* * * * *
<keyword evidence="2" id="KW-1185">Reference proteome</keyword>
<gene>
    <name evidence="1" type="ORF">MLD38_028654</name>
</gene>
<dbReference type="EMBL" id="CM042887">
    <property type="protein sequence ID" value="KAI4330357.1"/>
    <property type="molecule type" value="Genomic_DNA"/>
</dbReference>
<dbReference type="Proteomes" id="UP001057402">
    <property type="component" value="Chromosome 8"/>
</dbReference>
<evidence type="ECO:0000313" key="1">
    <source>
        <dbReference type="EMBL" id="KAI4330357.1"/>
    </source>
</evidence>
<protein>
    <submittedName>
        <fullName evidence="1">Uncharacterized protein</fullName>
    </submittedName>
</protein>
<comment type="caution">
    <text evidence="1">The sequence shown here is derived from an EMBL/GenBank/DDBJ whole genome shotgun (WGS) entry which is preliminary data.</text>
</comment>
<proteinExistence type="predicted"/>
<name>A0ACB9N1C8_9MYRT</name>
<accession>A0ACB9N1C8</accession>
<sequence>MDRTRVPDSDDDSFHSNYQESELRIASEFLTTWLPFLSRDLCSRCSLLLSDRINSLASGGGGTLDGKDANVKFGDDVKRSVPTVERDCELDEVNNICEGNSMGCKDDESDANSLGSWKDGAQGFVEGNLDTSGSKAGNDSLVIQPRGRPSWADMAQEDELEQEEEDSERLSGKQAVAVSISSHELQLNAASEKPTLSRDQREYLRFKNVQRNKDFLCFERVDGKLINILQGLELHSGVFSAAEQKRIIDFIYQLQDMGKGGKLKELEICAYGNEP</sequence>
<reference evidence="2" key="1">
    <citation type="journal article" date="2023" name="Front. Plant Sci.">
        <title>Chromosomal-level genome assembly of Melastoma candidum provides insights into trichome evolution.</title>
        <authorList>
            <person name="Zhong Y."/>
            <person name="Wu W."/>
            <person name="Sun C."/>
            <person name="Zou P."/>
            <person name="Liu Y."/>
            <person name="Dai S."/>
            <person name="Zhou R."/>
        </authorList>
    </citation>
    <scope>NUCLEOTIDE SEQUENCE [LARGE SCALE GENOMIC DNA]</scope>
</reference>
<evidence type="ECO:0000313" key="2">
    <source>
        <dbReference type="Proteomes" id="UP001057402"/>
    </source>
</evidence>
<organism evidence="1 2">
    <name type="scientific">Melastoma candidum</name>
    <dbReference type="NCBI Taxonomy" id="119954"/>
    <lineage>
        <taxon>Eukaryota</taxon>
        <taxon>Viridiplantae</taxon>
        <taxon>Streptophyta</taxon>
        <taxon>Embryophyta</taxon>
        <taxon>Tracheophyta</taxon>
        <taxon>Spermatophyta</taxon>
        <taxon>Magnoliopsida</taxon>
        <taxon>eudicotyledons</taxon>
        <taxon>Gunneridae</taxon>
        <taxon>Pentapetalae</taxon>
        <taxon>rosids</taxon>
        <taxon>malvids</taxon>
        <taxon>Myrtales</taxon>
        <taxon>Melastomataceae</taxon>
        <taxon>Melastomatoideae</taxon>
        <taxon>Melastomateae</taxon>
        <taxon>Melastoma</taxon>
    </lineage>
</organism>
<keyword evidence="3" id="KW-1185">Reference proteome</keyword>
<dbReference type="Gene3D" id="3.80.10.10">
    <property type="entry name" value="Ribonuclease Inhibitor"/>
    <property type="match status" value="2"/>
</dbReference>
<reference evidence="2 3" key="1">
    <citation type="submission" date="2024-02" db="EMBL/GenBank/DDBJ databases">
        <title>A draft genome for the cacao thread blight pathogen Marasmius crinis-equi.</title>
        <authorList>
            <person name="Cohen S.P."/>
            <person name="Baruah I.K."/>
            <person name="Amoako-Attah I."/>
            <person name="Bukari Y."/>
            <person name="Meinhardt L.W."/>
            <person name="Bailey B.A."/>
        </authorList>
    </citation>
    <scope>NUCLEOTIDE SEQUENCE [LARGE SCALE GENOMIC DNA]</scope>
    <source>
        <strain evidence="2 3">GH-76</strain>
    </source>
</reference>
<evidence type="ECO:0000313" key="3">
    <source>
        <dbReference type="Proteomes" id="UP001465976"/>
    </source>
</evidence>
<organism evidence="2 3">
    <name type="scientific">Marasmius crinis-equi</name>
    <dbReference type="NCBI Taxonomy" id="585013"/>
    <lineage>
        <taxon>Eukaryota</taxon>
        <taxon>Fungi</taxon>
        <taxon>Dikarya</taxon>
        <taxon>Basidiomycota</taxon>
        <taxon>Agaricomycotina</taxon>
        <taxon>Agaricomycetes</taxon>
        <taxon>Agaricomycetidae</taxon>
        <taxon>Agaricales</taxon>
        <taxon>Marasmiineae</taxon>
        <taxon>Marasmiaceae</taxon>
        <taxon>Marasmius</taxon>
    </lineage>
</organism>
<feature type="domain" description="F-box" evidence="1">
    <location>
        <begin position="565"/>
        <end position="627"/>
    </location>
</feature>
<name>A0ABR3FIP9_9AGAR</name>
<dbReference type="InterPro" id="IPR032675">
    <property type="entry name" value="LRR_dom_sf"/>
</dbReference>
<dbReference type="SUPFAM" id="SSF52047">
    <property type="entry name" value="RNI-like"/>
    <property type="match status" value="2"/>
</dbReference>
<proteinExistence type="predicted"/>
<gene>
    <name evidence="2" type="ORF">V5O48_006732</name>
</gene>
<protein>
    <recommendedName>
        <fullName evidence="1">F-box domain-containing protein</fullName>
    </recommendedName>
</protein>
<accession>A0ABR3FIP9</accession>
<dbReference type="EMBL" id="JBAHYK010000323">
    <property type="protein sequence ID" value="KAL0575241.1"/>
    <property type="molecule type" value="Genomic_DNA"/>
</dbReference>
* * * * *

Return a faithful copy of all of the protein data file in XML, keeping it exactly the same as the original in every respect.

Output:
<keyword evidence="2" id="KW-1185">Reference proteome</keyword>
<gene>
    <name evidence="1" type="ORF">MLD38_028654</name>
</gene>
<dbReference type="EMBL" id="CM042887">
    <property type="protein sequence ID" value="KAI4330357.1"/>
    <property type="molecule type" value="Genomic_DNA"/>
</dbReference>
<dbReference type="Proteomes" id="UP001057402">
    <property type="component" value="Chromosome 8"/>
</dbReference>
<evidence type="ECO:0000313" key="1">
    <source>
        <dbReference type="EMBL" id="KAI4330357.1"/>
    </source>
</evidence>
<protein>
    <submittedName>
        <fullName evidence="1">Uncharacterized protein</fullName>
    </submittedName>
</protein>
<comment type="caution">
    <text evidence="1">The sequence shown here is derived from an EMBL/GenBank/DDBJ whole genome shotgun (WGS) entry which is preliminary data.</text>
</comment>
<proteinExistence type="predicted"/>
<name>A0ACB9N1C8_9MYRT</name>
<accession>A0ACB9N1C8</accession>
<sequence>MDRTRVPDSDDDSFHSNYQESELRIASEFLTTWLPFLSRDLCSRCSLLLSDRINSLASGGGGTLDGKDANVKFGDDVKRSVPTVERDCELDEVNNICEGNSMGCKDDESDANSLGSWKDGAQGFVEGNLDTSGSKAGNDSLVIQPRGRPSWADMAQEDELEQEEEDSERLSGKQAVAVSISSHELQLNAASEKPTLSRDQREYLRFKNVQRNKDFLCFERVDGKLINILQGLELHSGVFSAAEQKRIIDFIYQLQDMGKGGKLKELEICAYGNEP</sequence>
<reference evidence="2" key="1">
    <citation type="journal article" date="2023" name="Front. Plant Sci.">
        <title>Chromosomal-level genome assembly of Melastoma candidum provides insights into trichome evolution.</title>
        <authorList>
            <person name="Zhong Y."/>
            <person name="Wu W."/>
            <person name="Sun C."/>
            <person name="Zou P."/>
            <person name="Liu Y."/>
            <person name="Dai S."/>
            <person name="Zhou R."/>
        </authorList>
    </citation>
    <scope>NUCLEOTIDE SEQUENCE [LARGE SCALE GENOMIC DNA]</scope>
</reference>
<evidence type="ECO:0000313" key="2">
    <source>
        <dbReference type="Proteomes" id="UP001057402"/>
    </source>
</evidence>
<organism evidence="1 2">
    <name type="scientific">Melastoma candidum</name>
    <dbReference type="NCBI Taxonomy" id="119954"/>
    <lineage>
        <taxon>Eukaryota</taxon>
        <taxon>Viridiplantae</taxon>
        <taxon>Streptophyta</taxon>
        <taxon>Embryophyta</taxon>
        <taxon>Tracheophyta</taxon>
        <taxon>Spermatophyta</taxon>
        <taxon>Magnoliopsida</taxon>
        <taxon>eudicotyledons</taxon>
        <taxon>Gunneridae</taxon>
        <taxon>Pentapetalae</taxon>
        <taxon>rosids</taxon>
        <taxon>malvids</taxon>
        <taxon>Myrtales</taxon>
        <taxon>Melastomataceae</taxon>
        <taxon>Melastomatoideae</taxon>
        <taxon>Melastomateae</taxon>
        <taxon>Melastoma</taxon>
    </lineage>
</organism>
<keyword evidence="3" id="KW-1185">Reference proteome</keyword>
<dbReference type="Gene3D" id="3.80.10.10">
    <property type="entry name" value="Ribonuclease Inhibitor"/>
    <property type="match status" value="2"/>
</dbReference>
<reference evidence="2 3" key="1">
    <citation type="submission" date="2024-02" db="EMBL/GenBank/DDBJ databases">
        <title>A draft genome for the cacao thread blight pathogen Marasmius crinis-equi.</title>
        <authorList>
            <person name="Cohen S.P."/>
            <person name="Baruah I.K."/>
            <person name="Amoako-Attah I."/>
            <person name="Bukari Y."/>
            <person name="Meinhardt L.W."/>
            <person name="Bailey B.A."/>
        </authorList>
    </citation>
    <scope>NUCLEOTIDE SEQUENCE [LARGE SCALE GENOMIC DNA]</scope>
    <source>
        <strain evidence="2 3">GH-76</strain>
    </source>
</reference>
<evidence type="ECO:0000313" key="3">
    <source>
        <dbReference type="Proteomes" id="UP001465976"/>
    </source>
</evidence>
<organism evidence="2 3">
    <name type="scientific">Marasmius crinis-equi</name>
    <dbReference type="NCBI Taxonomy" id="585013"/>
    <lineage>
        <taxon>Eukaryota</taxon>
        <taxon>Fungi</taxon>
        <taxon>Dikarya</taxon>
        <taxon>Basidiomycota</taxon>
        <taxon>Agaricomycotina</taxon>
        <taxon>Agaricomycetes</taxon>
        <taxon>Agaricomycetidae</taxon>
        <taxon>Agaricales</taxon>
        <taxon>Marasmiineae</taxon>
        <taxon>Marasmiaceae</taxon>
        <taxon>Marasmius</taxon>
    </lineage>
</organism>
<feature type="domain" description="F-box" evidence="1">
    <location>
        <begin position="565"/>
        <end position="627"/>
    </location>
</feature>
<name>A0ABR3FIP9_9AGAR</name>
<dbReference type="InterPro" id="IPR032675">
    <property type="entry name" value="LRR_dom_sf"/>
</dbReference>
<dbReference type="SUPFAM" id="SSF52047">
    <property type="entry name" value="RNI-like"/>
    <property type="match status" value="2"/>
</dbReference>
<proteinExistence type="predicted"/>
<gene>
    <name evidence="2" type="ORF">V5O48_006732</name>
</gene>
<protein>
    <recommendedName>
        <fullName evidence="1">F-box domain-containing protein</fullName>
    </recommendedName>
</protein>
<accession>A0ABR3FIP9</accession>
<dbReference type="EMBL" id="JBAHYK010000323">
    <property type="protein sequence ID" value="KAL0575241.1"/>
    <property type="molecule type" value="Genomic_DNA"/>
</dbReference>